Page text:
Tag Archives: Activision Blizzard

5 thoughts on the Activision Blizzard/King deal

Well, that was a bit of a surprise wasn’t it? The news that Activision Blizzard bought Candy Crush Saga maker King for $5.9bn caught everyone out, probably panicking PR reps across the world as they desperately pump senior leaders for ‘hot takes’.

But amidst the jokes that are, to be honest, almost entirely coming from me, there are a few things about the deal that I thought were worth committing to digital paper. So here they are.

1) The deal is overvalued, but in an understandable way

 $5.9bn is a lot to pay for an entertainment company. Activision Blizzard’s decision to splash the cash is already being compared unfavourably with Microsoft’s acquisition of Minecraft at $2.5bn and Disney’s Lucasarts purchase at $4bn.

And it does make some sense to query the amount forked out. King’s market cap was $4.65bn on November 2nd, down from the $7bn plus predicted valuation pre IPO in 2014, suggesting clearly that Activision Blizzard did overspend. And when you consider the company already has a top grossing free to play mobile game in its arsenal already (Hearthstone), it seems like a costly entry into the market.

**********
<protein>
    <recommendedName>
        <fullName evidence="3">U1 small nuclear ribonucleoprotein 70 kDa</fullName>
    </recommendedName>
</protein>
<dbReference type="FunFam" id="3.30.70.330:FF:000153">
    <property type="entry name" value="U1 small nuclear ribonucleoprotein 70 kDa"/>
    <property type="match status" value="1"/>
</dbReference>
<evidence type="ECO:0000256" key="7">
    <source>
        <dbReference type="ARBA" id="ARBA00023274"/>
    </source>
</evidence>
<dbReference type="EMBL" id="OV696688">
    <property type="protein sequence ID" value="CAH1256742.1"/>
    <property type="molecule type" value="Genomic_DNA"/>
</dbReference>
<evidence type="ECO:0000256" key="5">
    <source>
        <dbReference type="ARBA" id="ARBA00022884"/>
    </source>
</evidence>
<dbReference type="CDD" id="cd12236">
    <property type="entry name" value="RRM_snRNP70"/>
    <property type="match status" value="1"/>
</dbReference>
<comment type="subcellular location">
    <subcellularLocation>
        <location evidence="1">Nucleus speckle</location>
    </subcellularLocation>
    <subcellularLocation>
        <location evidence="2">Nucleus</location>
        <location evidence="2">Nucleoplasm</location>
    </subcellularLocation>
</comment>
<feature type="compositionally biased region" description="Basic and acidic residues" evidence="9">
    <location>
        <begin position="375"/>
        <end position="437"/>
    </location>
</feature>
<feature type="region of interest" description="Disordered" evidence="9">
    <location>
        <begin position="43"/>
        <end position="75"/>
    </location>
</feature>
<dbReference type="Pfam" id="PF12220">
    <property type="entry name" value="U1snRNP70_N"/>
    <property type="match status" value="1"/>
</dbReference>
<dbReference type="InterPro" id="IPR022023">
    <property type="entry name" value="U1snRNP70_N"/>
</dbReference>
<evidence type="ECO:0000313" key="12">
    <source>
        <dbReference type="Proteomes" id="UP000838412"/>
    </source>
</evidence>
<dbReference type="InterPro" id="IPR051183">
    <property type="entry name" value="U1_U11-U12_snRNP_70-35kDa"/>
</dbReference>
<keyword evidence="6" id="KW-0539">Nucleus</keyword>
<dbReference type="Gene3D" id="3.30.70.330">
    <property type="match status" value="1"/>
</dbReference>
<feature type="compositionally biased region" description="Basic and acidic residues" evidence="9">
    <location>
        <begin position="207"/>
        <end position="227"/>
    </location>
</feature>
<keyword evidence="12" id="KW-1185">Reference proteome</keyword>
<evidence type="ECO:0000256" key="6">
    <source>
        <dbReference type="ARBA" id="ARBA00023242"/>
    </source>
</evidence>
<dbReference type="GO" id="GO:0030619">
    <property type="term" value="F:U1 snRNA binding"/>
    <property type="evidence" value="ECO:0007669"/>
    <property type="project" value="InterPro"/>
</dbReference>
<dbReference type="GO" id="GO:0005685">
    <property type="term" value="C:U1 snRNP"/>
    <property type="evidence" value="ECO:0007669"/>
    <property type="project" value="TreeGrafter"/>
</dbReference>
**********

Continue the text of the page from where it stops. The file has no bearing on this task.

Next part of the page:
But there’s more to it than that. Purchasing King doesn’t just buy Candy Crush Saga; it buys access to a market of hundreds of millions of users that the company has never reached before. And while King’s powers have been on the wane, they still saw 500m active monthly users through the last quarter and half a billion in revenues.

Activision Blizzard may have paid slightly over the odds for King, but its valuation makes sense in the context of King’s position as a major player in the casual space within the mature mobile gaming market.

2) The companies will cross-pollinate ideas, not games

If we accept that King’s positioning is a vital factor in its valuation, I’d say it’s pretty unlikely that we’ll see the cross-pollination of gaming brands across the companies.

Call of Duty, Destiny and World of Warcraft each have strong fanbases, but I’d be exceptionally surprised to see King in its current form work on any games related to those franchises.